A New Season of Black Box Plays to Enchant and Excite


Jiahua Chen '20

Dylan Kalaydjian ’19 and Serena Zhou ’20 rehearse in the black box.

In a fast-paced first semester, Black Box plays produced by the Hotchkiss Dramatic Association, the board that oversees all theatrical events, will offer a chance for students to take a break and be entertained. This semester, five plays promise laughter and tears to the school community: Trojan Horse, Red Coat, Remind Me Again, The Second Beam and Rainbow Sprinkles. In addition, a sixth play will be produced without prior announcement. “We always like to keep some surprises. The students – they never know what’s happening,” said Hannah Lothian ’19, the director of Trojan Horse. “That’s the joy of theatre, isn’t it?”

Black Box plays give actors a chance to immerse themselves in the creative process of theatre on a part-time basis. In contrast with major HDA productions, the plays take less time to prepare. Experienced theatre students and novice actors alike enjoy the experience of working on a smaller stage with less stage fright. Black Box plays also welcome students to participate through backstage help, such as managing lighting or sound. Black Box plays introduce the magic of theatre to students who cannot join a main stage play due to other commitments.

“We always like to keep some surprises. The students – they never know what’s happening”

— Hannah Lothian ’19

Throughout the years, Black Box plays have raised the community’s awareness of important social issues. These plays often aim to educate the audience in ways that can quickly grab their attention, including through the use of satire and humor. Two years ago, a Black Box play entitled What Are You Doing There told a story about self-harm and mental health issues. “I think it conveyed messages that people normally aren’t comfortable hearing,” recalled Jailyn Mallard ’19. On the other hand, plays such as Talya Li ‘19’s Red Coat focus on romantic and poetic language. Li said, “I’ve never dealt with something this poetic and I tried to have actors say it in a way that’s believable and tells a realistic story.”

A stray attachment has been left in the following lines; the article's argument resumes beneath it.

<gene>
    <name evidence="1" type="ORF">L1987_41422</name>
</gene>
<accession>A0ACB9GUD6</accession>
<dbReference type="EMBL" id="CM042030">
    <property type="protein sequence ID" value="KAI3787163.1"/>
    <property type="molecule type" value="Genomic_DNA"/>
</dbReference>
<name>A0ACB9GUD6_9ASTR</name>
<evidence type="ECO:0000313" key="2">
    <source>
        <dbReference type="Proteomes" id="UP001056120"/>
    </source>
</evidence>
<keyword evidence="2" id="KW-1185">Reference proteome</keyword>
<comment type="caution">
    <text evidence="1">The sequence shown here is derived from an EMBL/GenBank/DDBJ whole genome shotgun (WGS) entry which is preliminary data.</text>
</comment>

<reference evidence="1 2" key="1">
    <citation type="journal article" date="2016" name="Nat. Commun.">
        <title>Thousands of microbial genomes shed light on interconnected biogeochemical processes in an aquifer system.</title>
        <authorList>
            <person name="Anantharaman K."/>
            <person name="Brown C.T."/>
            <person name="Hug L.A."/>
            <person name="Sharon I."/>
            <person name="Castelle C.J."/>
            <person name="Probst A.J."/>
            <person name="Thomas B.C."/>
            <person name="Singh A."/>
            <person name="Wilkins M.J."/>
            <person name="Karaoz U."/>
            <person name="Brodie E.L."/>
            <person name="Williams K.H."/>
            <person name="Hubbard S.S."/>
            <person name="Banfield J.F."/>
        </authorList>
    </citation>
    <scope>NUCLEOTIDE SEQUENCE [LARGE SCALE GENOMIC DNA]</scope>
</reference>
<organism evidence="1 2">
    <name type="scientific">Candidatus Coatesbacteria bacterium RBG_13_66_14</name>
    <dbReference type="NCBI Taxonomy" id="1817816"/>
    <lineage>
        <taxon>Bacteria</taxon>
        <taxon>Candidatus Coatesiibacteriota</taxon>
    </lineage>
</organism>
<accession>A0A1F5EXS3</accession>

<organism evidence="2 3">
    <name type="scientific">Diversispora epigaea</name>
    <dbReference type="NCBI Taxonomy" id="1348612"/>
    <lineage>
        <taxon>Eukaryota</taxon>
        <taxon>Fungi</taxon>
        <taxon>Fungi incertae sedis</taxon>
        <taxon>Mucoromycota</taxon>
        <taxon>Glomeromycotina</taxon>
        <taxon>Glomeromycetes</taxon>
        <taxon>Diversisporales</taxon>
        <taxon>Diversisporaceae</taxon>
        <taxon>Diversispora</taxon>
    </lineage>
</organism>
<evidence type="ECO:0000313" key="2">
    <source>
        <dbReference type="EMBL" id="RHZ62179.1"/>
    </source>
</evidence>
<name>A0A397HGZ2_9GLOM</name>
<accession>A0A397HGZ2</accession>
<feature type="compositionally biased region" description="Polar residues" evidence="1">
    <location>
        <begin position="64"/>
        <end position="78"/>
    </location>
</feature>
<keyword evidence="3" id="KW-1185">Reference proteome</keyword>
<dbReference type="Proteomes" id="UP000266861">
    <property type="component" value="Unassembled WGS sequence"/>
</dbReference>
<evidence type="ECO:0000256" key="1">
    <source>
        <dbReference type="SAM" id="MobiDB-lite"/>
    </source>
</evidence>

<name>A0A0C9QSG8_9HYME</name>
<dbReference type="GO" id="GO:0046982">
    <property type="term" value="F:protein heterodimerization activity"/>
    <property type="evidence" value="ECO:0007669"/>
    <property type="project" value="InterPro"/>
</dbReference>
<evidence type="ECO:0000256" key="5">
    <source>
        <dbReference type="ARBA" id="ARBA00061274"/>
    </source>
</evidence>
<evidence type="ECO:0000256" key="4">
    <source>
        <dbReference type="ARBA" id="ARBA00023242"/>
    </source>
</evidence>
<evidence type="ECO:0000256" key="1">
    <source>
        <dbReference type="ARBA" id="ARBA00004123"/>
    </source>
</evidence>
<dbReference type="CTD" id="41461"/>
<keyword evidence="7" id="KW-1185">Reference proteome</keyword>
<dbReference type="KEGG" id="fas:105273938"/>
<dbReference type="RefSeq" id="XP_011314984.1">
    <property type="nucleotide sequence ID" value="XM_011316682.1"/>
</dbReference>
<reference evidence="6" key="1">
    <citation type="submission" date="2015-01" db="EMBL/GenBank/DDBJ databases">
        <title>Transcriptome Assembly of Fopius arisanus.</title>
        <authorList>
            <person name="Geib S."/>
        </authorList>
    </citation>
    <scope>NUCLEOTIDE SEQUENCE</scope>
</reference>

The biggest challenge that the directors and actors face is the pressing time limit. A four-week rehearsal period will challenge both the actors’ memory and the directors’ focus. “It’s the first time since I’ve been here [that] the fall festival includes six productions,” noted Mr. Reed, instructor in English and theatre. “So, six plays with full cast[s] trying to fit in the smallest window for rehearsal – we [go] big here in the theater.” However, directors are excited. “The time is definitely going to be fun,” Lothian said. “Part of my love is to see how fast the actors can learn the lines – watching them, in a way, be amazed by what they can do in such a short amount of time.”

“Every time I’ve gone to a Black Box play, the audience is engaged and has fun. The actors involved in the play also look like they are having a good time. Unlike major productions, Black Box plays are short and light,” said Nick Romero ’21. “I am looking forward to seeing some strong and convincing performances this year. Black Box plays are essentially the best parts of theatre compressed into short shows and skits.”